Emil Ford Lawyers

Employees and volunteers - Ensuring your people are on the correct team

Subscribe button for Education newslettersubscribe buttonIn a recent case, the Fair Work Commission was required to decide whether a football coach was a volunteer or employee of Football Federation Victoria. This was an important question because it determined whether the coach was entitled to access the unfair dismissal provisions of the Fair Work Act 2009. This is a question of ongoing importance for schools and other not-for-profit organisations because classification as an employee carries with it many rights and protections for employees and greater liability for their employers. For this reason, some organisations deliberately misclassify individuals as volunteers rather than employees, as well as making this mistake by accident.

In the case, the coach signed a contract to coach an Under 13 girls’ team and in return received a $6,000 honorarium payable in instalments at the beginning and at the end of the program. Before the end of the program, the Football Federation terminated the coach and refused to pay the second instalment of the honorarium because the coach had forfeited a game without appropriate approval. The coach alleged that he had been unfairly dismissed.



Are your people employees or volunteers?

The Commissioner ultimately concluded that the coach was not an employee and therefore not entitled to make a claim under the Fair Work Act 2009, notwithstanding that the coach may have been contractually entitled to the second instalment of the honorarium. In reaching this decision, the Commissioner gave weight to the fact that the contract was referred to as a “voluntary services agreement”, the contract provided that the coach was not entitled to any fee or payment for services and the level of the honorarium was only sufficient to cover the coach’s reasonable travel and food expenses and could not be characterised as payment for services.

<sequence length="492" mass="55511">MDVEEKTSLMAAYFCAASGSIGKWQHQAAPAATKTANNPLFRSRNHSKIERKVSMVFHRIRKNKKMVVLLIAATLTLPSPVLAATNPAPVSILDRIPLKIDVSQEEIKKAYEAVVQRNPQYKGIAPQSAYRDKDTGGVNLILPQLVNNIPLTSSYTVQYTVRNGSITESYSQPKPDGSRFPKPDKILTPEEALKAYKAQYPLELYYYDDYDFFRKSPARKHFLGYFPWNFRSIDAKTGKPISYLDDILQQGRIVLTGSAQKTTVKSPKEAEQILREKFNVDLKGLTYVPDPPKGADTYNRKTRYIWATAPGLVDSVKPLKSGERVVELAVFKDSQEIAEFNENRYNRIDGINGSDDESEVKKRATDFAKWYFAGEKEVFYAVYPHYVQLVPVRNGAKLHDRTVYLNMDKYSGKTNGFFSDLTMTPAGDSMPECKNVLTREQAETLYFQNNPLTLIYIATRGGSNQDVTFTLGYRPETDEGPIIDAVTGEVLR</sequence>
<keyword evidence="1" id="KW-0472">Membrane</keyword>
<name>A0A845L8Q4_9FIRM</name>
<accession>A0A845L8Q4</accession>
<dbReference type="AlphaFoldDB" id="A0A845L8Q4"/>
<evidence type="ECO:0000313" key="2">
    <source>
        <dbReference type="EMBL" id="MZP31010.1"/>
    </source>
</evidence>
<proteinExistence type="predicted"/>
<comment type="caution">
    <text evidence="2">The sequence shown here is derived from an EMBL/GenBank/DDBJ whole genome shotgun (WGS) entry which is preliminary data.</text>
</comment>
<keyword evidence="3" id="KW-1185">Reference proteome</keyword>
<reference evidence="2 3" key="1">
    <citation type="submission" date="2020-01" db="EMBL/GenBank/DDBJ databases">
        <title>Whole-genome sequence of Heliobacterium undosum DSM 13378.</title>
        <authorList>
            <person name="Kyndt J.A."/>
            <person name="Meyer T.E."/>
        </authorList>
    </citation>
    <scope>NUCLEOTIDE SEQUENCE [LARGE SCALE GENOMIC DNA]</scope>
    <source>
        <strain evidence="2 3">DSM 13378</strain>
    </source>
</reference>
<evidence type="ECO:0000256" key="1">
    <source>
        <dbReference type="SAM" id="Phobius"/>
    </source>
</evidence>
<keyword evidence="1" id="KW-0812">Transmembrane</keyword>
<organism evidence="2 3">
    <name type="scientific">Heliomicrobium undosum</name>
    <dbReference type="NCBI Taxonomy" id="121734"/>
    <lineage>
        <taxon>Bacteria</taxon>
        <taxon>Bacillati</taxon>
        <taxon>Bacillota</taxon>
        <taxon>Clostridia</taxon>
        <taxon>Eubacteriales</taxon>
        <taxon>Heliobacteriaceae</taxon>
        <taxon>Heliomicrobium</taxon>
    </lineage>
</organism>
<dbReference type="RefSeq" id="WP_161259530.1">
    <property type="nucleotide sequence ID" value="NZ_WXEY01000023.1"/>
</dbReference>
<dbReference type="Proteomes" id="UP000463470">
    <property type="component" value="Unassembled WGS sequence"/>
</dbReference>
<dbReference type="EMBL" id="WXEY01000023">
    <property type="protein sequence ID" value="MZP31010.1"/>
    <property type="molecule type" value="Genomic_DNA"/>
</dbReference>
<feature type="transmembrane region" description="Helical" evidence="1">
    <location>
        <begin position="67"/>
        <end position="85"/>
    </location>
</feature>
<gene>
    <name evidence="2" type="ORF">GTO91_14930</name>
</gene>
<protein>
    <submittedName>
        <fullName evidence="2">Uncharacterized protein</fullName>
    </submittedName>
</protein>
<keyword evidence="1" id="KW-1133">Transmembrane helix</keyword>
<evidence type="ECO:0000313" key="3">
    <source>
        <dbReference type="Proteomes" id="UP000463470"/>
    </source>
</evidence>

The Commissioner discussed several indicia that suggest that an individual should be classified as an employee but decided that the indicia did not yield a clear result. Instead, the Commissioner focussed on the essential character of the arrangement and the mutual intention of the parties.

Although the indicia did not decide this case, they provide a useful starting point to assist schools and other not-for-profit organisations in determining whether an individual should be classified as a volunteer or an employee. The things that point to a person being an employee are:

  • employer exercises or has the right to exercise, control over the manner in which work is performed, the location and the hours of work etc;
  • employee works solely for the employer;
  • employer advertises the goods or services of its business;
  • employer provides and maintains significant tools or equipment;
  • employer can determine what work can be delegated or sub-contracted out and to whom;
  • employer has the right to suspend or dismiss the worker;
  • employer provides a uniform or business cards;
  • employer deducts income tax from remuneration paid;
  • employee is paid by periodic wage or salary;
  • employer provides paid holidays or sick leave to employees;
  • the work does not involve a profession, trade or distinct calling on the part of the employee;
  • the work of the employee creates goodwill or saleable assets for the employer’s business;
  • employee does not spend a significant portion of their pay on business expenses.

We recognise that, as with the distinction between an employee and independent contractor, determining whether an individual is an employee or a volunteer is a difficult legal question. If you require assistance with an employment matter, please contact , or .

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